Does upbringing or surroundings where you have been brought up, have a role to play in this? If my mom used make up all the time, would I have been affected and used it as well? There are a lot of things my mom didn’t do which I am doing…like wear jeans and t-shirts or never wear saree (ma always wears only sarees.. ya ya I am still trying to teach her the advantages of a salwar kameez over saree…but when will she understand!) or even wear capris and skirts…which obviously means that it’s not ONLY upbringing that matters…
What also matters is the surroundings you live in…I obviously have women in my office who use a lot of make up..but I don’t…and when I think hard, it’s more because I am too lazy…kajal is fine, though again when I think hard is of no use behind my soda bottle glasses, but let’s leave that aside!
The whole point of my post is this:
1. What is the right age to allow your daughter to start using nail paint or any other make up…or rather is there a right age at all?2. What is the right age to allow girls to wax themselves?3. Am I depriving R of anything, because I personally don’t use make up? (No, I dont feel deprived because my mom didn’t use make up but those were different times and these are different times)
R’s Mom is a working mother in Mumbai trying to balance work, home and baby. Learning the ropes of new motherhood and wanting to spend more time with baby. Running to catch up with read more...
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Shows like Indian Matchmaking only further the argument that women must adhere to social norms without being allowed to follow their hearts.
When Netflix announced that Indian Matchmaking (2020-present) would be renewed for a second season, many of us hoped for the makers of the show to take all the criticism they faced seriously. That is definitely not the case because the show still continues to celebrate regressive patriarchal values.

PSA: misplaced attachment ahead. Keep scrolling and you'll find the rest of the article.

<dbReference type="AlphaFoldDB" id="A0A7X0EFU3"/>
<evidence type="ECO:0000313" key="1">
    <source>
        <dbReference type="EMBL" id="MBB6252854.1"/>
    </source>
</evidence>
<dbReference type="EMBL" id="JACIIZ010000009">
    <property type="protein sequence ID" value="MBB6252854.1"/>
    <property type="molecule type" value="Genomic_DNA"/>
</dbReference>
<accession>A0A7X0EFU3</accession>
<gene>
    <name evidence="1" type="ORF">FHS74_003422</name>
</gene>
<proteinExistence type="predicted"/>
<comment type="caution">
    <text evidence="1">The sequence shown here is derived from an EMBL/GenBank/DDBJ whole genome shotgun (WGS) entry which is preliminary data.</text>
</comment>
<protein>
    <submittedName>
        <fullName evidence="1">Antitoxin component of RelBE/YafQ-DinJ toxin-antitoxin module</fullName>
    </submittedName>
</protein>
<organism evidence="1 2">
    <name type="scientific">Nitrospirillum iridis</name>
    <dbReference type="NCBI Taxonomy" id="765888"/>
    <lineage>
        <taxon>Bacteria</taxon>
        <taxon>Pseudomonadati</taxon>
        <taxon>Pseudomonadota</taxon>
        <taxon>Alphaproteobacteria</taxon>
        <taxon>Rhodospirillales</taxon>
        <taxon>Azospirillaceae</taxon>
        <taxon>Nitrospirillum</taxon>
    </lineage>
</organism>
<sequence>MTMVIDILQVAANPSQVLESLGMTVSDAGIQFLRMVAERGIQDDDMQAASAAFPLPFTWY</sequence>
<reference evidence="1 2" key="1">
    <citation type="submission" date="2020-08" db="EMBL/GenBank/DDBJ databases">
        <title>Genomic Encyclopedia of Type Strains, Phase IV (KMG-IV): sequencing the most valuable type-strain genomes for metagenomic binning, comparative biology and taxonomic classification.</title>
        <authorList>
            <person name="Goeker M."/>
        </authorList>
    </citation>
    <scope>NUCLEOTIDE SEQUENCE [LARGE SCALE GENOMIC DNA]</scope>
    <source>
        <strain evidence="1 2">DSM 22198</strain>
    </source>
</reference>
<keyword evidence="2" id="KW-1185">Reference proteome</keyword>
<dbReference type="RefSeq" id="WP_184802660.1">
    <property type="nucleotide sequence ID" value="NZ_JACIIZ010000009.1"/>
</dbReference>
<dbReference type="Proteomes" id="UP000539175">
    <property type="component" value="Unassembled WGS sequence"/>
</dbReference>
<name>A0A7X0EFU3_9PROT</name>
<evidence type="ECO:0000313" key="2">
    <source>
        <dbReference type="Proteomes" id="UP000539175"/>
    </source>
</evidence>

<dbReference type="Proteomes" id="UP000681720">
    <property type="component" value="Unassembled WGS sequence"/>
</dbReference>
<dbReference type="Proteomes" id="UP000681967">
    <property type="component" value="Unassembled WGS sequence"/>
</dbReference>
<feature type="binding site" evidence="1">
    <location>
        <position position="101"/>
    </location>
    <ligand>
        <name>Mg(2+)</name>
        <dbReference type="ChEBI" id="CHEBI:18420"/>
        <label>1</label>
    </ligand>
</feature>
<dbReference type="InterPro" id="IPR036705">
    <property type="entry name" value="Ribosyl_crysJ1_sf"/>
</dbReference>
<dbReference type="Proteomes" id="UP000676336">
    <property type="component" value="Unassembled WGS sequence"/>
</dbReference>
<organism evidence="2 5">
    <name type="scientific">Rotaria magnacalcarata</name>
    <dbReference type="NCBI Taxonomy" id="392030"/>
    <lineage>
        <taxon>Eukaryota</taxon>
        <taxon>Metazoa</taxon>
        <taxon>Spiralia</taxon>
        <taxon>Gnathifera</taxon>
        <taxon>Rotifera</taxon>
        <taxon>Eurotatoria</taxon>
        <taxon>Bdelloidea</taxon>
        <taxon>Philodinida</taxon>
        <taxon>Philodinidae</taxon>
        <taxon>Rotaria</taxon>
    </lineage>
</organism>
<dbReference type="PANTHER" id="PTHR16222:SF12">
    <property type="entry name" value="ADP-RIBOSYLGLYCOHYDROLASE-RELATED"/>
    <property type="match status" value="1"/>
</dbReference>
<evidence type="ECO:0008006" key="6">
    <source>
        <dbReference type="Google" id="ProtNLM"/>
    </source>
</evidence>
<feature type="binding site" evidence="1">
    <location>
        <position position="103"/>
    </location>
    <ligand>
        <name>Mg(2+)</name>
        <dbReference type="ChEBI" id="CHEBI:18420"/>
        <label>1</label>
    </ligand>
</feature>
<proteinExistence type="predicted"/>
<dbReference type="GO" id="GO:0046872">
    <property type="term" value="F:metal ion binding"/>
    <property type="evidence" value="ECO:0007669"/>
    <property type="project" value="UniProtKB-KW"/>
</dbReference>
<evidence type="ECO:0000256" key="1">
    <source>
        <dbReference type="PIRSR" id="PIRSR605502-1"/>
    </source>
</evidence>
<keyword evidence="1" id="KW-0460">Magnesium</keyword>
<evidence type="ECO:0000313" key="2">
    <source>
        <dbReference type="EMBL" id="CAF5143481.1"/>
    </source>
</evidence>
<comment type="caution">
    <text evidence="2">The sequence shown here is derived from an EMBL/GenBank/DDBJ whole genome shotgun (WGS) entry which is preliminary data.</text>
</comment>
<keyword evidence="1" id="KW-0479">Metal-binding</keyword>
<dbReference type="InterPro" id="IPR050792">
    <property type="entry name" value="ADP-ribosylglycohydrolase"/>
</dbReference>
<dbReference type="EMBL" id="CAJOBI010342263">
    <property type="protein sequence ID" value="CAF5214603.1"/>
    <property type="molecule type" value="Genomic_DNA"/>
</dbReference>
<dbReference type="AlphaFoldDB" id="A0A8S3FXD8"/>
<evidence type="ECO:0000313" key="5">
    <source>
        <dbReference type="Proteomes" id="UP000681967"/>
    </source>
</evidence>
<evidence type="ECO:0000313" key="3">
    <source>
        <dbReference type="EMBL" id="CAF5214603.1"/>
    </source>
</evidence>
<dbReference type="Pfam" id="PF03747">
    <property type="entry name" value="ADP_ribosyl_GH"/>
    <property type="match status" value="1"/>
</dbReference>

Here are a few of the gendered notions that the show propagates.
A mediocre man can give himself a 9.5/10 and call himself ‘the world’s most eligible bachelor’, but an independent and successful woman must be happy with receiving just 60-70% of what she feels she deserves.
Darlings makes some excellent points about domestic violence . For such a movie to not follow through with a resolution that won't be problematic, is disappointing.
I watched Darlings last weekend, staying on top of its release on Netflix. It was a long-awaited respite from the recent flicks. I wanted badly to jump into its praise and will praise it, for something has to be said for the powerhouse performances it is packed with. But I will not be able to in a way that I really had wanted to.
I wanted to say that this is a must-watch on domestic violence that I stand behind and a needed and nuanced social portrayal. But unfortunately, I can’t. For I found Darlings to be deeply problematic when it comes to the portrayal of domestic violence and how that should be dealt with.
Before we rush to the ‘you must be having a problem because a man was hit’ or ‘much worse happens to women’ conclusions, that is not what my issue is. I have seen the praises and criticisms, and the criticisms of criticisms. I know, from having had close associations with non-profits and activists who fight domestic violence not just in India but globally, that much worse happens to women. I have written a book with case studies and statistics on that. Neither do I have any moral qualms around violence getting tackled with violence (that will be another post some day).